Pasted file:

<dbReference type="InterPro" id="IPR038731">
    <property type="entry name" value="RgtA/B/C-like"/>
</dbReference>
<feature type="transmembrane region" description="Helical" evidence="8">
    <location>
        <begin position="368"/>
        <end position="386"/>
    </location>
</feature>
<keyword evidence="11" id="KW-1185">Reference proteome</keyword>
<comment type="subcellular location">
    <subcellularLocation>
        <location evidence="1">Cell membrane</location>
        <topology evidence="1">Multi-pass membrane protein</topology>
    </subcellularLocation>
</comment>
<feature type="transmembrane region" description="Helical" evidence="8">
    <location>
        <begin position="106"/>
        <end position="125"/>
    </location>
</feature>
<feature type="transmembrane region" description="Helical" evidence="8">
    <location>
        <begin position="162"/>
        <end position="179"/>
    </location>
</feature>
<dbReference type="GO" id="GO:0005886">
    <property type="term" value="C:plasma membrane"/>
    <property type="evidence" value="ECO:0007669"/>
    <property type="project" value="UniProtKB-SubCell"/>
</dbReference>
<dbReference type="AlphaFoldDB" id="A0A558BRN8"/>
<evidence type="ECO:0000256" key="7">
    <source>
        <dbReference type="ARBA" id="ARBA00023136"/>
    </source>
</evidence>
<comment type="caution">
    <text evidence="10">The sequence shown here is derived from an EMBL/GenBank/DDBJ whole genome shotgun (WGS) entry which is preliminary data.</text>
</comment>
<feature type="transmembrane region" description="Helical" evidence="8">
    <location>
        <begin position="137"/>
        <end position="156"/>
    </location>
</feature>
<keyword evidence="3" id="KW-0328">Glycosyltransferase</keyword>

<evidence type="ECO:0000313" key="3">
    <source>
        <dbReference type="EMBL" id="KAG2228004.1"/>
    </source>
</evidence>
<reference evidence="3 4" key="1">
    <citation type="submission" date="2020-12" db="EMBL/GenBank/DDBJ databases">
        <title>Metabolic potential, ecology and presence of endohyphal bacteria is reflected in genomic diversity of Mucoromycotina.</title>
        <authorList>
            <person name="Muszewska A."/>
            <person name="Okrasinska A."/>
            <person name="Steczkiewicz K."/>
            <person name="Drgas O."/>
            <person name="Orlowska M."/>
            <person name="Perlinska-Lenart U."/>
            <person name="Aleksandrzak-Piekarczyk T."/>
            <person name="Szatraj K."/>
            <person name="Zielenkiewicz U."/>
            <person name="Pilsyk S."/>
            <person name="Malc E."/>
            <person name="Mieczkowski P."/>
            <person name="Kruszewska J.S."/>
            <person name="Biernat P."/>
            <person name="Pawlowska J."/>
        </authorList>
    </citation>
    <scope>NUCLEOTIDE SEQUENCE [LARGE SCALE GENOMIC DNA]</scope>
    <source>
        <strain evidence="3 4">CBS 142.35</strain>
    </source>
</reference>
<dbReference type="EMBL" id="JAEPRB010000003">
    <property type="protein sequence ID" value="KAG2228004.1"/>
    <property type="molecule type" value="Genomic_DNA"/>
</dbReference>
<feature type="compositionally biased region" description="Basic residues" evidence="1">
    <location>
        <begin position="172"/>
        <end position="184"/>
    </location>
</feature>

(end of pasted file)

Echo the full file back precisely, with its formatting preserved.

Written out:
<dbReference type="InterPro" id="IPR038731">
    <property type="entry name" value="RgtA/B/C-like"/>
</dbReference>
<feature type="transmembrane region" description="Helical" evidence="8">
    <location>
        <begin position="368"/>
        <end position="386"/>
    </location>
</feature>
<keyword evidence="11" id="KW-1185">Reference proteome</keyword>
<comment type="subcellular location">
    <subcellularLocation>
        <location evidence="1">Cell membrane</location>
        <topology evidence="1">Multi-pass membrane protein</topology>
    </subcellularLocation>
</comment>
<feature type="transmembrane region" description="Helical" evidence="8">
    <location>
        <begin position="106"/>
        <end position="125"/>
    </location>
</feature>
<feature type="transmembrane region" description="Helical" evidence="8">
    <location>
        <begin position="162"/>
        <end position="179"/>
    </location>
</feature>
<dbReference type="GO" id="GO:0005886">
    <property type="term" value="C:plasma membrane"/>
    <property type="evidence" value="ECO:0007669"/>
    <property type="project" value="UniProtKB-SubCell"/>
</dbReference>
<dbReference type="AlphaFoldDB" id="A0A558BRN8"/>
<evidence type="ECO:0000256" key="7">
    <source>
        <dbReference type="ARBA" id="ARBA00023136"/>
    </source>
</evidence>
<comment type="caution">
    <text evidence="10">The sequence shown here is derived from an EMBL/GenBank/DDBJ whole genome shotgun (WGS) entry which is preliminary data.</text>
</comment>
<feature type="transmembrane region" description="Helical" evidence="8">
    <location>
        <begin position="137"/>
        <end position="156"/>
    </location>
</feature>
<keyword evidence="3" id="KW-0328">Glycosyltransferase</keyword>

<evidence type="ECO:0000313" key="3">
    <source>
        <dbReference type="EMBL" id="KAG2228004.1"/>
    </source>
</evidence>
<reference evidence="3 4" key="1">
    <citation type="submission" date="2020-12" db="EMBL/GenBank/DDBJ databases">
        <title>Metabolic potential, ecology and presence of endohyphal bacteria is reflected in genomic diversity of Mucoromycotina.</title>
        <authorList>
            <person name="Muszewska A."/>
            <person name="Okrasinska A."/>
            <person name="Steczkiewicz K."/>
            <person name="Drgas O."/>
            <person name="Orlowska M."/>
            <person name="Perlinska-Lenart U."/>
            <person name="Aleksandrzak-Piekarczyk T."/>
            <person name="Szatraj K."/>
            <person name="Zielenkiewicz U."/>
            <person name="Pilsyk S."/>
            <person name="Malc E."/>
            <person name="Mieczkowski P."/>
            <person name="Kruszewska J.S."/>
            <person name="Biernat P."/>
            <person name="Pawlowska J."/>
        </authorList>
    </citation>
    <scope>NUCLEOTIDE SEQUENCE [LARGE SCALE GENOMIC DNA]</scope>
    <source>
        <strain evidence="3 4">CBS 142.35</strain>
    </source>
</reference>
<dbReference type="EMBL" id="JAEPRB010000003">
    <property type="protein sequence ID" value="KAG2228004.1"/>
    <property type="molecule type" value="Genomic_DNA"/>
</dbReference>
<feature type="compositionally biased region" description="Basic residues" evidence="1">
    <location>
        <begin position="172"/>
        <end position="184"/>
    </location>
</feature>